IT was 75 years ago today that 617 Squadron of Bomber Command of the RAF returned to their base at Scampton in Lincolnshire having carried out the most famous air raid in history, and from that day on they were known as the Dambusters.

Officially known as Operation Chastise, the raid on the Mohne, Eder and Sorpe dams in the industrial Ruhr region in the early hours of May 17, 1943, involved remarkable feats of flying not to mention the extraordinary genius of the scientist Barnes Wallis, who designed the bouncing bomb that destroyed two of the dams.

The courage of the Dambusters was also extraordinary because they took off knowing their chances of not surviving were very high.

Of the 19 aircraft which took off, only 11 managed to press home their attacks, and eight failed to return. Some 53 of the 133 men on the raid were killed, and three were shot down to be made prisoners of war.


A DOZEN native Scots took part in the raid. Here with their ranks at the time are the Scottish contingent: Sgt (flight engineer) Bob Henderson from Ayr, who survived the war and died in 1961; Plt Off George Deering, born in Kirkintilloch and raised in Canada, who was awarded the Distinguished Flying Cross but was killed in a later raid; Sgt (flight engineer) John Kinnear, Newport-on-Tay, killed on raid; Plt Off George Gregory from Govan in Glasgow, killed on raid; Flt Off Grant Rumbles from Kirtlebridge, Dumfriesshire, who survived the war; Sgt (flight engineer) Alistair Taylor from Alves, Morayshire, killed on raid; Flt Sgt James McDowell from Glasgow, killed on raid; Flt Sgt Charles Jarvie from Glasgow, killed on raid; Flt Off (navigator) Richard McFarlane, Glasgow, killed on a later raid; Flt Sgt Thomas Johnston from Bellshill, killed on raid; Sgt (flight engineer) Robert Paterson from Edinburgh, killed in a later raid; Flt Sgt George Chalmers from Peterhead was awarded a bar to his existing Distinguished Flying Medal and survived the war.


WALLIS was played by Michael Redgrave in The Dam Busters movie, and the actor bore a remarkable physical resemblance to the mild-mannered but determined scientist who had been designing bombers and bombs long before the war. The bouncing bomb idea really did come from his experiments with marbles shot across his garden pond, and he really did work out the height and speed that the Lancaster bombers had to fly at. Wallis later went on to design the Tallboy and Grand Slam bombs that wreaked havoc on German infrastructure.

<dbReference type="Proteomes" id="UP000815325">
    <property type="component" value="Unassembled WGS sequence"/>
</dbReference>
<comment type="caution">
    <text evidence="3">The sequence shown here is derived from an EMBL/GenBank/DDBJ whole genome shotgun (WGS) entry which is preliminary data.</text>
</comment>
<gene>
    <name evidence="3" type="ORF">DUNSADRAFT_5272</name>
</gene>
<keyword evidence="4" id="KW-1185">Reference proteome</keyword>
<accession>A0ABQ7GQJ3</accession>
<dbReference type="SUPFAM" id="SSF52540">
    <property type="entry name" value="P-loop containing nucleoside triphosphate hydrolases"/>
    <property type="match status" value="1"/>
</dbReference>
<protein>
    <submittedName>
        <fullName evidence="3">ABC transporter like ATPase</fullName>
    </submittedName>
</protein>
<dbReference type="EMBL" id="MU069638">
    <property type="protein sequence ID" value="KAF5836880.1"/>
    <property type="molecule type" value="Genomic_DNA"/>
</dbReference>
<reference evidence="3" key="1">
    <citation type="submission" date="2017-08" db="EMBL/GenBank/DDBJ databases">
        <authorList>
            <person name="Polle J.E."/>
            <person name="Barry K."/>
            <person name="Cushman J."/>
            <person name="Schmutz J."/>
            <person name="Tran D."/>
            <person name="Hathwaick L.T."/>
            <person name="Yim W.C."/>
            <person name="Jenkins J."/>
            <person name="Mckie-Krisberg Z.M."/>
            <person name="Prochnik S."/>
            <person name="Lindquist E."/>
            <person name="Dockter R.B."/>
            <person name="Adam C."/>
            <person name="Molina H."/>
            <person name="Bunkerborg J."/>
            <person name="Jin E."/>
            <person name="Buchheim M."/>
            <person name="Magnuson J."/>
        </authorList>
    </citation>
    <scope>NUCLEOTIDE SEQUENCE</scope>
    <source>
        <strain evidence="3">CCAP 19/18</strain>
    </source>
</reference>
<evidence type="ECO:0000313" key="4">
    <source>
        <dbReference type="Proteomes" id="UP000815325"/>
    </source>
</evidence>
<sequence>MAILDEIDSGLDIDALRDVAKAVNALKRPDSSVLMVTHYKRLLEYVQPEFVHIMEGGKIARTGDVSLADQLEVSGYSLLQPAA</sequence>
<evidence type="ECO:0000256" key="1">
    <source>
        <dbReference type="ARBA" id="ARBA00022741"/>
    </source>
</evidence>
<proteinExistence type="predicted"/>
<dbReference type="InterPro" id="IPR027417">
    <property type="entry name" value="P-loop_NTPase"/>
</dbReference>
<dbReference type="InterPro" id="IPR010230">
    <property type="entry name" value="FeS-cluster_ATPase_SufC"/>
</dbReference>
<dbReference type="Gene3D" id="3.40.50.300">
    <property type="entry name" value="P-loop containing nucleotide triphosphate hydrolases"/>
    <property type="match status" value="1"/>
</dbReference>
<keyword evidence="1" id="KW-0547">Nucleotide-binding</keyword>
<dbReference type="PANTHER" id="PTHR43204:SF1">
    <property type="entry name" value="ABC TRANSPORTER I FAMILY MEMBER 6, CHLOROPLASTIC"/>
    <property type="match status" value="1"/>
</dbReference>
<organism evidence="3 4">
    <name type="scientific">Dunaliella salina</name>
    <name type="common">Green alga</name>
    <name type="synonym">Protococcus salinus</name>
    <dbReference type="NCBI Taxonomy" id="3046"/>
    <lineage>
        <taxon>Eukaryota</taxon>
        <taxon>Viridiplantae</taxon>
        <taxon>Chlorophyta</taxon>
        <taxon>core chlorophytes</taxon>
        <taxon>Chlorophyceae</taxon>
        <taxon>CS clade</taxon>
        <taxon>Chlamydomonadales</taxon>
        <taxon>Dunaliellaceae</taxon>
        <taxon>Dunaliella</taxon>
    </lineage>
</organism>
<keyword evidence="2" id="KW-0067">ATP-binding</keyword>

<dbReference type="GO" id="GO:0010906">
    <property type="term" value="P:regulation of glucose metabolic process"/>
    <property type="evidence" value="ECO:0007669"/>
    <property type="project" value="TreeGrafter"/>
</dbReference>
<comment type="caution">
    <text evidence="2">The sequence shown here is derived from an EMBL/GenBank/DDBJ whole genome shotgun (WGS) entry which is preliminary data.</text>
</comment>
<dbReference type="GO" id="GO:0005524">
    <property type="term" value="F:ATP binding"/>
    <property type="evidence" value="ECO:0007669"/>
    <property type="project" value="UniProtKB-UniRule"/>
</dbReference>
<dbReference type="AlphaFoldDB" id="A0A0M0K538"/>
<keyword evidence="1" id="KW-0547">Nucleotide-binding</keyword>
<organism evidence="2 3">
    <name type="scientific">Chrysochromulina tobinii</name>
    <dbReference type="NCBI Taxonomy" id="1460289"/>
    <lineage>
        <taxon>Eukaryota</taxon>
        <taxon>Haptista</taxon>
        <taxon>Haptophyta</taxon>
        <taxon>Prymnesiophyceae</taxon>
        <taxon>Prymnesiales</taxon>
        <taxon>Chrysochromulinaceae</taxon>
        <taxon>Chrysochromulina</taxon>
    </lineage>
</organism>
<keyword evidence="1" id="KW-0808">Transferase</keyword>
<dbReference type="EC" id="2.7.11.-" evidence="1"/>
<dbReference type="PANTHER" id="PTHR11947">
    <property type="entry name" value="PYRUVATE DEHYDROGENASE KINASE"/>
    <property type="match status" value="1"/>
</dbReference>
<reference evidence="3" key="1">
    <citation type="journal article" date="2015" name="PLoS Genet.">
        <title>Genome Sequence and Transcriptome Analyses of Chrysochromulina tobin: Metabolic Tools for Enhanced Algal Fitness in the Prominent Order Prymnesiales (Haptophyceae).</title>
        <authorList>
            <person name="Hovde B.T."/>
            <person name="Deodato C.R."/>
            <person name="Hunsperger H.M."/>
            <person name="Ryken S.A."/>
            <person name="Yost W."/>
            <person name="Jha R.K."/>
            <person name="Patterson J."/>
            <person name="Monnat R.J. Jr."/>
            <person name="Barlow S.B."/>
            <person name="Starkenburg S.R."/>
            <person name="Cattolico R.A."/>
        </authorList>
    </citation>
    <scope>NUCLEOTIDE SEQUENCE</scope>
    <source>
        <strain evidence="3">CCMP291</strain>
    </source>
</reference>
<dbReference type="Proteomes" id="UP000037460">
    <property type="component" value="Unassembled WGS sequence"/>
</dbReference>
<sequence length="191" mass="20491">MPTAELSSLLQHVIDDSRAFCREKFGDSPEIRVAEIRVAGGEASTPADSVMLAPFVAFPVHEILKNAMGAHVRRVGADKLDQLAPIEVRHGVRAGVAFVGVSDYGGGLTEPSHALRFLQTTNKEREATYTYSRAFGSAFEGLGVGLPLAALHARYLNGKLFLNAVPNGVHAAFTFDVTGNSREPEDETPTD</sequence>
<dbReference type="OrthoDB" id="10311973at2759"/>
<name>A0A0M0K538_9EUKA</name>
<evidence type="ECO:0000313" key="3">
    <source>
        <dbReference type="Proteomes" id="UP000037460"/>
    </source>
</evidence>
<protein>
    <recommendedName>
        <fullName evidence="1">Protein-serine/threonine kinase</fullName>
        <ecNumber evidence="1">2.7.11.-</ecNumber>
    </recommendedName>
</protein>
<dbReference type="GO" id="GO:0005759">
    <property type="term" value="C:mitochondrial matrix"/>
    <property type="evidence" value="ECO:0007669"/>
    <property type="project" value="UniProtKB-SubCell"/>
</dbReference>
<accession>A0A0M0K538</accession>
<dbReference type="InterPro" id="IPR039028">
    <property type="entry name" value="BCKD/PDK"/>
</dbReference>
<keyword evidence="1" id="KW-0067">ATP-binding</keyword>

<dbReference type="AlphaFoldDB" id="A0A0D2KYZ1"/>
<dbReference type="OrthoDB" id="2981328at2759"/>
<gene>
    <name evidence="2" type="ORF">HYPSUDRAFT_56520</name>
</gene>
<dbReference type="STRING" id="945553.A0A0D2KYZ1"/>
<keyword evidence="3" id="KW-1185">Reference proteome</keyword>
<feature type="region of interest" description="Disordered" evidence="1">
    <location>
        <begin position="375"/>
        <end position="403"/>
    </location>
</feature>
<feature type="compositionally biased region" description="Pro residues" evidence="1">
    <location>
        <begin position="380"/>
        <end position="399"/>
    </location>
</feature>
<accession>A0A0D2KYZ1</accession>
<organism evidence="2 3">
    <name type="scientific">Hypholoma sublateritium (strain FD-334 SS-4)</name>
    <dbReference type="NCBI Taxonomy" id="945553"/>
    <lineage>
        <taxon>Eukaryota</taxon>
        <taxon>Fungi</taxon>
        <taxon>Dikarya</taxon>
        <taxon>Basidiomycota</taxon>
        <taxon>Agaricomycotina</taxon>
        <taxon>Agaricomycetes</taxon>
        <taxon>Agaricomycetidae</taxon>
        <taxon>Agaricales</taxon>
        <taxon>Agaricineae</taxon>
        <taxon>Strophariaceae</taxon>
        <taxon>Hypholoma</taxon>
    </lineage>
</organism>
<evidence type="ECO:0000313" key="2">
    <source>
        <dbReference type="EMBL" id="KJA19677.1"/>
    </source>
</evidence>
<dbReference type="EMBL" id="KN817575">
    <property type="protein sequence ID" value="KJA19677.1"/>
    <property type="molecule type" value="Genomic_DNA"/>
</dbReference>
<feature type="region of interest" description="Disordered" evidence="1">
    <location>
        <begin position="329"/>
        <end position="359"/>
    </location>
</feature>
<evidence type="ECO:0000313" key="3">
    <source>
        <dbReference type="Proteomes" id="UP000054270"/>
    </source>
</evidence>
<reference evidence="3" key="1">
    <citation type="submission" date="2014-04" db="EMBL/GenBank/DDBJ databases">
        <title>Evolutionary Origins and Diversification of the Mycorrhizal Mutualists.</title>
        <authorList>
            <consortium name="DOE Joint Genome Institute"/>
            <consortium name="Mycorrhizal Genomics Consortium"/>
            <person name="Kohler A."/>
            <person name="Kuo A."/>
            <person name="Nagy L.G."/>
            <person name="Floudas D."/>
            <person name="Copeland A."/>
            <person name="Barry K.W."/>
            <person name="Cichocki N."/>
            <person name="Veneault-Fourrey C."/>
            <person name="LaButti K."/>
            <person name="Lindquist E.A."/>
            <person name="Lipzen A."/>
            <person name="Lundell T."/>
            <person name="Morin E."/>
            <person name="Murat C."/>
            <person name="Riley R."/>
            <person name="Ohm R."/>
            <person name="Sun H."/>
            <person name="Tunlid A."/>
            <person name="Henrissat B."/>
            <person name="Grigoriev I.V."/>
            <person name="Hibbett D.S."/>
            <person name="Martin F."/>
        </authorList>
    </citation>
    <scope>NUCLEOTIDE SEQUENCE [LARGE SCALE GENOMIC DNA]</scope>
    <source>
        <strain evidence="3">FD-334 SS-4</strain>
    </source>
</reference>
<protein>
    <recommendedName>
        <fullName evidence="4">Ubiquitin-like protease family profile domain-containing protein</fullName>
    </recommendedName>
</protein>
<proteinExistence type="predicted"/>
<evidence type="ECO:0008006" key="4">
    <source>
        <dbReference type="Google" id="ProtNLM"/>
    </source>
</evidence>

SOME 80 Dambusters survived the raid. Guy Gibson was awarded the Victoria Cross but along with 31 other survivors he was killed later in the war. Only 48 men who took part in the raid survived the war.

Some of the Scots in the squadron who could not make the dams raid for sickness reasons took part in Operation Garlic, the unsuccessful raid on the Dortmund-Ems Canal on September 14-16, 1943, and were killed when five of the eight 617 aircraft were shot down.

Only two of the men who took part in the raid are still alive – George Jonny Johnson, aged 96, and Fred Sutherland, 94. The latter was one of the Canadians who took part in the raid.


THERE were huge casualties in the Mohne region. Officially 1294 people died, including 749 “foreigners” of whom 493 were Ukranian women labourers, ordered back to their camp for safety when the air raid warnings were sounded.

Some 47 people died in the Eder valley and many more may have died in both locations but were not recorded. Factories and bridges were destroyed and industrial output, not the least of which was coal production, was damaged for months at a key time of the war. Hitler ordered a total rebuild and the dams were back in action within six months, but that diverted precious resources.

Psychologically it was a tremendous blow to Germany because the extent of the damage could not be denied, while it boosted Allied morale tremendously.


VERY much so. Director Michael Anderson, who died last month at the age of 98, said he wanted to make a documentary-style film in 1955 and surviving Dambusters who saw it were delighted with its realism. The theme tune, Eric Coates’s The Dambusters March, is now part of band music everywhere.